Most physicians still faced a high prior authorization burden despite treating a surge of positive COVID-19 cases this winter, the American Medical Association (AMA) reports.
In a survey of 1,000 practicing physicians between Nov. 23, 2020, and Dec. 14, 2020, AMA found that 85 percent of physicians described the burden associated with prior authorization as high or extremely high last year.
On average, practices completed 40 prior authorizations per physician a week, the survey showed. And those prior authorizations consumed two business days, or 16 hours, each week, on average.
About two in five physicians also had staff who work exclusively on prior authorization requests and follow-up, the survey found.
The burden associated with prior authorization was slightly down from last year’s survey when 85 percent of physicians described it as high or extremely high. Practices also had an average of 33 prior authorizations per physician per week and the average time prior authorizations took was 14.4 hours.
Despite the slight dip in burden, the prior authorization work in 2020 was also all being done in the backdrop of a global public health emergency, AMA pointed out.
Most physicians reported that prior authorization policy changes during the COVID-19 pandemic had limited reach and minimal lasting impact.
In the survey, 52 percent of physicians said payers never relaxed prior authorization requirements during the pandemic, while 17 percent said requirements were temporarily relaxed but are now back to normal.
Another 17 percent of physicians also said some prior authorization requirements are back to normal but others are still being relaxed because of COVID-19.
Just 1 percent of physicians faced relaxed requirements and had continued to see a reduced prior authorization burden by the end of 2020. Meanwhile, the remaining 14 percent of physicians did not know.
The findings point to a continued need for prior authorization reform, the AMA stated.
“By the end of 2020, as the U.S. health system was strained with record numbers of new COVID-19 cases per week, the AMA found that most physicians were facing strict authorization hurdles that delayed patients’ access to needed care,” Susan R. Bailey, MD, president of the AMA, said in a press release.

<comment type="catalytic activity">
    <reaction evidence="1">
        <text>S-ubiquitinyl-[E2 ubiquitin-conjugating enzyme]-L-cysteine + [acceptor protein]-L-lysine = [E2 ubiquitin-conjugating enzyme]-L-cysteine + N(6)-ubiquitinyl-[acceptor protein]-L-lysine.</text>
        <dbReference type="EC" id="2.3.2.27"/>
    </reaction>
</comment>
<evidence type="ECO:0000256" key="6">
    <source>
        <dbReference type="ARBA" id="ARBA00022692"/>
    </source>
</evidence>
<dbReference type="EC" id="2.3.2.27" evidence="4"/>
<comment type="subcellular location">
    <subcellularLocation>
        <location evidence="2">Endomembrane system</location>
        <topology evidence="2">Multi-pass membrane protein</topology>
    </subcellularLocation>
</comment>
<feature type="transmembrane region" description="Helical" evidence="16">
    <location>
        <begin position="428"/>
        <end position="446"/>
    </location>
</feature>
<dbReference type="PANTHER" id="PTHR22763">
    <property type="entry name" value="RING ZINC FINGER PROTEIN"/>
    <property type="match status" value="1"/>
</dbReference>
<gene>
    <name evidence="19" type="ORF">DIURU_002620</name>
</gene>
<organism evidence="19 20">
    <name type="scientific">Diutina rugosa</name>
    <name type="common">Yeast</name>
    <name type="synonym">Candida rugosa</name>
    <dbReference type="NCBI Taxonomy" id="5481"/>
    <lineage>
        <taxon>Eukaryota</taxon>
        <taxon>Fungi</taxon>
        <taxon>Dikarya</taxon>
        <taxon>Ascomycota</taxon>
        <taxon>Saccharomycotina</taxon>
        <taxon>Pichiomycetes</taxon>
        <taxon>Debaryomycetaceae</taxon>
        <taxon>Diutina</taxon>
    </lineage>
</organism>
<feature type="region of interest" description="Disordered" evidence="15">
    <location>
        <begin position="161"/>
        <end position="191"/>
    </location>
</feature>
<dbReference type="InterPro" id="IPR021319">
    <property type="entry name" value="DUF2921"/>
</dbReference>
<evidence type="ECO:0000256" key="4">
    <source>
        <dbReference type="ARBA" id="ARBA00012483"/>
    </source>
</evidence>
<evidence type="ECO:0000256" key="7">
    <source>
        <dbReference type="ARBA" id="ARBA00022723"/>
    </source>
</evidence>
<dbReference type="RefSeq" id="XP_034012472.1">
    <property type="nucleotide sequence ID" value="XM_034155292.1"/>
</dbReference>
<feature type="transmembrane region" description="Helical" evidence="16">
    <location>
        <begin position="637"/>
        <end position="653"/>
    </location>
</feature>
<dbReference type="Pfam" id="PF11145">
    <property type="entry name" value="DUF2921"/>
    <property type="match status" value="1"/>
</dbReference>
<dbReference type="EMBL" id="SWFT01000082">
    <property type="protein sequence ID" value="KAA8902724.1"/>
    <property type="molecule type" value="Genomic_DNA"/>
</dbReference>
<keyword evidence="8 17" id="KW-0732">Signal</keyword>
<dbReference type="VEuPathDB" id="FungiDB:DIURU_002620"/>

An overwhelming majority of physicians (94 percent) reported at least some care delays associated with prior authorizations. About 79 percent of physicians also said prior authorizations can at least sometimes lead to treatment abandonment.
Even more troubling, 30 percent of physicians surveyed stated that prior authorization has led to a serious adverse event for a patient in their care.
Of these physicians, 21 percent said prior authorization has resulted in a hospitalization, while 18 percent of the respondents said the requirement led to a life-threatening event or required intervention to prevent permanent impairment or damage.
Nine percent said prior authorization led to patient disability, permanent bodily damage, congenital anomaly or birth defect, or death.
“Delayed and disrupted treatment due to an archaic prior authorization process can have life-or-death consequences for patients, especially during a public health emergency,” said Bailey. “This hard-learned lesson from the current crisis must guide a reexamination of administrative burdens imposed by health insurers, often without any justification.”
AMA has been leading an effort to reduce prior authorization burden for physicians through a coalition of industry stakeholders that developed a roadmap for improving the administrative process. The coalition of pharmacists, medical groups, hospitals, and health plans signed a consensus statement in 2018 committing to improving prior authorizations.
But AMA reported in the latest press release that “health plans have made little progress in the last three years toward implementing improvements in each of the five areas outlined in the consensus statement.”
A survey conducted by America’s Health Insurance Plans (AHIP) last year, however, found that payers believe prior authorizations have a largely positive impact. Most payers found prior authorizations to be an evidence-based system for ensuring quality of care, affordability, and safety.
More recently, AHIP also released survey results showing that electronic prior authorizations may improve quality of care while reducing the administrative burden of the process for providers.
Six in ten providers who used the prior authorization regularly said that electronic prior authorization made it easier to know whether they needed to request prior authorization.
Nearly the same number of providers who were well-experienced in prior authorizations (57 percent) also said that the electronic prior authorization requirements were easier to understand. Over half of them added that the prior authorization decision was easier to view.
Electronic prior authorization adoption is part of the process improvement steps outlined in the consensus statement signed by major payers.